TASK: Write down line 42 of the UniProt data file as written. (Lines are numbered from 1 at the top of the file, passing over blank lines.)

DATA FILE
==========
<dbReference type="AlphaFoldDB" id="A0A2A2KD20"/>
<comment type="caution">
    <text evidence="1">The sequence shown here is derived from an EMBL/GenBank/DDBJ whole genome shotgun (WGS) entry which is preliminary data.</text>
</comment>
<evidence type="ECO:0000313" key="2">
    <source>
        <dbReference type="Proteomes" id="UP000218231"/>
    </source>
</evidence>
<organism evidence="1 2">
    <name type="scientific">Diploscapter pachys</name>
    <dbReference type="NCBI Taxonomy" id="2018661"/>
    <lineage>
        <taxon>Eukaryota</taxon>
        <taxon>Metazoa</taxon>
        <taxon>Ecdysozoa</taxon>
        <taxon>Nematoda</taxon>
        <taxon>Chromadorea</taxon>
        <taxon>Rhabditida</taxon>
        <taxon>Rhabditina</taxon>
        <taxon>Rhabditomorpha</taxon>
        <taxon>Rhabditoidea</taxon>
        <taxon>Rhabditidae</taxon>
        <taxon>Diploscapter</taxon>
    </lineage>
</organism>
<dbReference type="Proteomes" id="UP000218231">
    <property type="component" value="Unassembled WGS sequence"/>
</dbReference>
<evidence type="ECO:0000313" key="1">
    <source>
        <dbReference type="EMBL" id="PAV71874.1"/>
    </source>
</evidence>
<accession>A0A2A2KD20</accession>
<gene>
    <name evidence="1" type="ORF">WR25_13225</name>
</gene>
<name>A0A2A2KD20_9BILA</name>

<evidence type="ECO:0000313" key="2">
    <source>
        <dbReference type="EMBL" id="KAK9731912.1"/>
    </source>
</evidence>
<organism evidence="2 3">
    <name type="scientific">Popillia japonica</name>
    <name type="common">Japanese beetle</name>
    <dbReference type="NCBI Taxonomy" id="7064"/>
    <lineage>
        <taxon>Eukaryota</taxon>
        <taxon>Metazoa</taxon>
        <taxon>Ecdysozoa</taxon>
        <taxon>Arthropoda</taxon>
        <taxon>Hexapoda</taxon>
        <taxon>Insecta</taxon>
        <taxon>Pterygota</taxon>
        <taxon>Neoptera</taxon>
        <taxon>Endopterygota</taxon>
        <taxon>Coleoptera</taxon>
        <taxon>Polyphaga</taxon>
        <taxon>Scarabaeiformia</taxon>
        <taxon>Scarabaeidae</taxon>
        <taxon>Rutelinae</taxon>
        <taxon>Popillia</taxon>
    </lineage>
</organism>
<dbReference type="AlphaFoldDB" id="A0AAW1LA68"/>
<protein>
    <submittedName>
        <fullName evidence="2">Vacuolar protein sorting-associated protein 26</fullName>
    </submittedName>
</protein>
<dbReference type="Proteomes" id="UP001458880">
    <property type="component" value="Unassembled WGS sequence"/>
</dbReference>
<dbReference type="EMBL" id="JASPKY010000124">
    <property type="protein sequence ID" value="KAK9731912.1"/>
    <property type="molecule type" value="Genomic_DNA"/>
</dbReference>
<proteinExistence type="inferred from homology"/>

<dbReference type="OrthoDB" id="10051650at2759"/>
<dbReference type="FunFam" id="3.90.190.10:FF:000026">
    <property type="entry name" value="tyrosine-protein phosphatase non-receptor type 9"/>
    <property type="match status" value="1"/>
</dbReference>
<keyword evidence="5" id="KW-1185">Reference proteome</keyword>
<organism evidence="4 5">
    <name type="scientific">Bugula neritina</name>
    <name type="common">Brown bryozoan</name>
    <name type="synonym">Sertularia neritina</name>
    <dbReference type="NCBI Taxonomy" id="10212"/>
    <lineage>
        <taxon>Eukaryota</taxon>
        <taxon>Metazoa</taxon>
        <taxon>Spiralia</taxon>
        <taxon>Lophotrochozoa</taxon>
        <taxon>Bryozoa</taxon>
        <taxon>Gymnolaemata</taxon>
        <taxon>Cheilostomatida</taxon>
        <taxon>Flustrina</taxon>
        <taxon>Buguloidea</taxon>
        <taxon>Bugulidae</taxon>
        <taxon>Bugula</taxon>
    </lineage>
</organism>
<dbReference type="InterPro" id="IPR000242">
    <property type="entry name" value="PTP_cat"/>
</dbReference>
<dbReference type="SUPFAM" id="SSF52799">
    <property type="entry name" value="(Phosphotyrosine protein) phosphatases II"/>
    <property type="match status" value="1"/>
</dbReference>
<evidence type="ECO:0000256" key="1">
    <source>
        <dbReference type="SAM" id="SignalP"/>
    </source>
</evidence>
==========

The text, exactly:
        <dbReference type="EMBL" id="KAK9731912.1"/>